You can't take NFL teams records at face value at this stage, says our man Mike Carlson, but expect them to shape up from here...
"I like the Bucs at home, even with the erratic Ryan Fitzpatrick at QB, because the Skins' O line is a mess."
The dog days are over
This is the time of the season, as the Zombies sang, and in the NFL it means the teams start to sort themselves out. In general, to quote Bill Parcells, 'You are what your record says you are,' but sometimes there are indications that the early part of the season may be misleading.
For example, there are only a handful of teams who seem definite Super Bowl contenders right now: the one-loss Saints, Rams and Chiefs obviously, then a few maybes: the two-loss Patriots (because they are the Pats more than on strength of results), probably the two-loss and (dare I say it?) fast-charging Chargers, the two loss and one tie Steelers (after that huge win over Carolina).
But if I'd written this column yesterday morning then the 6-2 Panthers would have been in the list, and I'd suspect that, even at 6-3, they aren't far off it. And the three-loss one-tie Vikings still seem to be the class of their division.
Ditto the 4-4 Eagles in the NFC East and maybe the Falcons, who are trending up at 4-4 after a big road win in Washington and go to 5-4 if they beat the Browns on Sunday. And of course someone has to win the AFC South; the Texans are on a bye at 6-3 and sort of trending up; the Titans and Jags were both playoff contenders before the season started, and the Colts are respectable again.
There are also seven teams realistically out of it already: the dirty half-dozen are Cleveland, Buffalo, the Jest (i.e, Jets), Cardinals, Niners and Giants, and then there are the Raiders, who appear to have already quit on the season, if not coach Jon Gruden.
The result of the not-so-merry-go-round is that we start getting top matchups and bad matchups, as well as mis-matchups. It's always hard to figure a game with a 16.5 spread, but it's often just as hard to contend with two teams that have seemingly forgotten how to win.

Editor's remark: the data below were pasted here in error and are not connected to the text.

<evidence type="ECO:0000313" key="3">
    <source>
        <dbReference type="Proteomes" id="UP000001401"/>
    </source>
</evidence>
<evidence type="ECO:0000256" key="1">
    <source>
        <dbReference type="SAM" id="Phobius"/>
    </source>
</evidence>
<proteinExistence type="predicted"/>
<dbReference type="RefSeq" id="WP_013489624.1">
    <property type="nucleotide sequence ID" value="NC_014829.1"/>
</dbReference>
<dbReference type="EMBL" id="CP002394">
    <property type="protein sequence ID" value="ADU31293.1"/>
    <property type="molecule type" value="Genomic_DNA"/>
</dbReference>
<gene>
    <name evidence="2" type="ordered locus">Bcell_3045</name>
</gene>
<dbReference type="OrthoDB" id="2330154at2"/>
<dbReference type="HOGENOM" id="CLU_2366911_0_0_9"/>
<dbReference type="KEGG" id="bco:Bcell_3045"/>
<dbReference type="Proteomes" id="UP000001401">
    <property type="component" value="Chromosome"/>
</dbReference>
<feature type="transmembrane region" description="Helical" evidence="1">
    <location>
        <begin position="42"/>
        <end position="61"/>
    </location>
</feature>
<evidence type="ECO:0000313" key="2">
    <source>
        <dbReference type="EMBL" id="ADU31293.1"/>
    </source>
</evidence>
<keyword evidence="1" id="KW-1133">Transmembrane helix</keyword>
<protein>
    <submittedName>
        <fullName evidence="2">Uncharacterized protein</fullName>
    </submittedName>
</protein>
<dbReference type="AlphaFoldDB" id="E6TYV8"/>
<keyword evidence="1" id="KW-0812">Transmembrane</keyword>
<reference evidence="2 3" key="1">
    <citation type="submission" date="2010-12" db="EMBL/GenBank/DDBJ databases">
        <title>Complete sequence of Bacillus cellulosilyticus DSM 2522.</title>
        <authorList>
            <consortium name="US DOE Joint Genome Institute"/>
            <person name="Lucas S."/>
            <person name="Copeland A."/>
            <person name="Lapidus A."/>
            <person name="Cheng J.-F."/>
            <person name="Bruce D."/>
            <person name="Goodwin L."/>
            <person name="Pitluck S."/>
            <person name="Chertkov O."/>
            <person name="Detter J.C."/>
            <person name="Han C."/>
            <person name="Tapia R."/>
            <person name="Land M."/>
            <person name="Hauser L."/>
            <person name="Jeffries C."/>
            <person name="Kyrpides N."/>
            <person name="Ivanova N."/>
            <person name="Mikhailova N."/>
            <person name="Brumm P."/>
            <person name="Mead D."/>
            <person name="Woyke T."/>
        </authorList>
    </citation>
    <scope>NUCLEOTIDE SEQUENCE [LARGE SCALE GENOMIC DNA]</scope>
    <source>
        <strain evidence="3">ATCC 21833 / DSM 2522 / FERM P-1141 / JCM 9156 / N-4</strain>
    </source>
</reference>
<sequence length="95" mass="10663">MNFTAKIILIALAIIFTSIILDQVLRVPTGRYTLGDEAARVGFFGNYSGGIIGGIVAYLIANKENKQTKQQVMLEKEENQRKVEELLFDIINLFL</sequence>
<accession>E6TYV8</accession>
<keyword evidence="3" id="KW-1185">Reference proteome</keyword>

Last week we did well in each of the first two categories: our best-bet Chiefs could have given a lot more than 8 to the Browns, while our outsider Steelers didn't need the 2.5 they were getting in Baltimore. Let's see if the third category comes into play this week...
Bucs to dominate at home against Redskins
Two teams that are floundering and trying to at least tred water. But I like the Bucs at home, even with the erratic Ryan Fitzpatrick at QB, because the Skins' O line is a mess. They ought to be able to slow down Adrian Peterson and drive Alex Smith to distraction, and the Skins, as they showed against Atlanta, are terrible in the back four, where the Bucs' biggest weapons (Mike Evans, DeSean Jackson) can take advantage of them.
Expats for Patriots
This is a matchup of the Pats vs the Pats Old Boys: the Titans' GM, coach, defensive coordinator, running back (Dion Lewis), guard (Josh Kline), corners (Logan Ryan and Malcolm Butler) are all ex-Pats, and they have the ingredients to drag the game down to their level.
They are one of the best defensive teams in the league, and Pees, in his years with the Ravens, always managed to make life difficult for Tom Brady. But with Sony Michel likely to be back, and Josh Gordon integrating into the lineup, the Pats ought to be able to scheme around that. You could go Unders (46.5 at evens) in this one too.
Lightening Chargers to strike
As I said, it appears the Raiders have given up on this season, and the Chargers have plenty of offensive weapons and enough defense to make their day miserable. This is a big-ish spread on the road, but we're starting to get these matchups of teams trending in opposite directions.
If you don't like that, you might try the Cleveland vs Atlanta Overs (50.5 at evens) which is an outside bet if I ever saw one.